LEE COUNTY, Ala – Former Alabama House Speaker Mike Hubbard turned himself into the Lee County Detention Center on September 11th to begin a four-year prison sentence. But last Friday his attorney asked the court to reconsider that sentence.
When Hubbard turned himself into the jail it had been more than four years since a judge had sentenced him to four years in prison.
And just a week after the former speaker walked into the jail, his lawyers asked the court to shorten his prison stay.
In 2014, Hubbard was indicted on 23 counts of violating the ethics code he helped write. He was convicted on 12 of those counts.
The charges focused on money he was paid to represent different business interests while serving in the House of Representatives and using his office to try and benefit those businesses. He also secured investments of more than $1 million from powerful business leaders around the state for his failing printing business.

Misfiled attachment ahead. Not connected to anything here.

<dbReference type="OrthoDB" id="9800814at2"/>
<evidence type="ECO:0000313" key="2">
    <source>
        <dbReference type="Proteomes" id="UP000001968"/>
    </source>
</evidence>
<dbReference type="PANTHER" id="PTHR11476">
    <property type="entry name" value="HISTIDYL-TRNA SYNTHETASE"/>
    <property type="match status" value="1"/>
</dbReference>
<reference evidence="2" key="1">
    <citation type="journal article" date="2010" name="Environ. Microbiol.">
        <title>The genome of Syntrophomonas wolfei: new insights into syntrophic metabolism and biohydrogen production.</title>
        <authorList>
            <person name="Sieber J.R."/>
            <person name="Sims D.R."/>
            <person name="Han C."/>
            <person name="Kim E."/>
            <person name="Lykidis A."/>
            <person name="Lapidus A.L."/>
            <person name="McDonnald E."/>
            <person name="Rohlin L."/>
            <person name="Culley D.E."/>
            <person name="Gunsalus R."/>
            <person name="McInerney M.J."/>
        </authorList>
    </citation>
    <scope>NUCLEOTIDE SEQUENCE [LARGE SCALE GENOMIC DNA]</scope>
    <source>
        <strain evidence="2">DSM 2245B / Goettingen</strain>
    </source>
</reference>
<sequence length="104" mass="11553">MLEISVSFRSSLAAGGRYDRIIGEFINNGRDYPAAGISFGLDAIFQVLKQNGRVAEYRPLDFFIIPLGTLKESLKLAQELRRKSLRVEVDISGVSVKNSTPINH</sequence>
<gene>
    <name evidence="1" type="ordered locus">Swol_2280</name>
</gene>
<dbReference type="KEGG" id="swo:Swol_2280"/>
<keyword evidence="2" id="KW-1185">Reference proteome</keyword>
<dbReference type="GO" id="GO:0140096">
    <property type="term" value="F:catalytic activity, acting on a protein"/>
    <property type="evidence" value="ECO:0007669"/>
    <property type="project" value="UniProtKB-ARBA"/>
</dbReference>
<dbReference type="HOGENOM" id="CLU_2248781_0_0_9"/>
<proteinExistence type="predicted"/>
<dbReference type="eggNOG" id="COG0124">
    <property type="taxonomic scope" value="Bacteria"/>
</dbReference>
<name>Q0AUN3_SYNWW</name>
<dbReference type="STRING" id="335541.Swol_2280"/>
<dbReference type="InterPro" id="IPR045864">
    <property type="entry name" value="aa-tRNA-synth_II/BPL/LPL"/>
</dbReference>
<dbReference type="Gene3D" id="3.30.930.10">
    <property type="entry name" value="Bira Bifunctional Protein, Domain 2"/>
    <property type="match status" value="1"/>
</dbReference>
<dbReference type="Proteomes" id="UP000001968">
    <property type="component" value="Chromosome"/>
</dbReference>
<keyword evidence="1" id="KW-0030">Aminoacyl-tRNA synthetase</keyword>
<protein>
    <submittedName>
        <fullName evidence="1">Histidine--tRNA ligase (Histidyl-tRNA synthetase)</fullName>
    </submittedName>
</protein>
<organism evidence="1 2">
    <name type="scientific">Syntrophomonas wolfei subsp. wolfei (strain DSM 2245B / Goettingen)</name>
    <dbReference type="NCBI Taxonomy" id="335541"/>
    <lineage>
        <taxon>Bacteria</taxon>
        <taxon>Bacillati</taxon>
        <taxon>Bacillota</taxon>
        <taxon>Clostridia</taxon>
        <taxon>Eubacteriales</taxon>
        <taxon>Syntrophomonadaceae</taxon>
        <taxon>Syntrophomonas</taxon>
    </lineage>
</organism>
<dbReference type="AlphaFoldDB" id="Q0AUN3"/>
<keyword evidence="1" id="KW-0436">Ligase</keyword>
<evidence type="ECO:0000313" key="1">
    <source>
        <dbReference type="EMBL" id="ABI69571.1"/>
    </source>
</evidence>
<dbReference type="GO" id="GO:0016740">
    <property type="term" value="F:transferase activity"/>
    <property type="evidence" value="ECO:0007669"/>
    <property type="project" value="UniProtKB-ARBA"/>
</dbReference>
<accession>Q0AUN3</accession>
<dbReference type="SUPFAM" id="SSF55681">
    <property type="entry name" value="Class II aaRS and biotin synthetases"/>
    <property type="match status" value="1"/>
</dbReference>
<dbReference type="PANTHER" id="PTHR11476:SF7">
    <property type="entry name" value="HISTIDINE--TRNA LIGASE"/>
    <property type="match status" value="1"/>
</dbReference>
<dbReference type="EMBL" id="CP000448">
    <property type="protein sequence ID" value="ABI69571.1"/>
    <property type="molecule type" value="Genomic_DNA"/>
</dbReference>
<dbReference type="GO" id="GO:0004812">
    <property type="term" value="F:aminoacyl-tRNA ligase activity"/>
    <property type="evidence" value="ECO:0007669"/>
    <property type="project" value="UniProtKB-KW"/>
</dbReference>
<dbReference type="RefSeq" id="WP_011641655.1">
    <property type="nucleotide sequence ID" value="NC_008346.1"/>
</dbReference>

In an April 2020 ruling, the Alabama Supreme Court dropped half of the charges against him. The new filing by his lawyer points to the high court’s ruling as a basis to reconsider his sentence.
It also includes a portion of an opinion from Alabama Justice Tommy Bryan joined by Justice Alisa Kelli Wise citing the counts against Hubbard that were dropped. The opinion expresses concerns about the state’s ethics code saying in part quote, “I am not entirely convinced that the sentences Hubbard received were the most appropriate form of punishment. The length of Hubbard’s sentences, in comparison to his conduct, has been a concern since my initial consideration of this case.”
The filing does not say how much his sentence should be cut. It argues Hubbard has been punished saying he lost his political office and had to divest his business interests.
It goes on to say Hubbard is not a danger to the public and revising the sentence would best serve the state’s interest in rehabilitation and the ends of justice.
After the supreme courts ruling in April, the Alabama Attorney General’s Office said the sentence is unaffected by the ruling.
The court has not yet filed a response to the motion.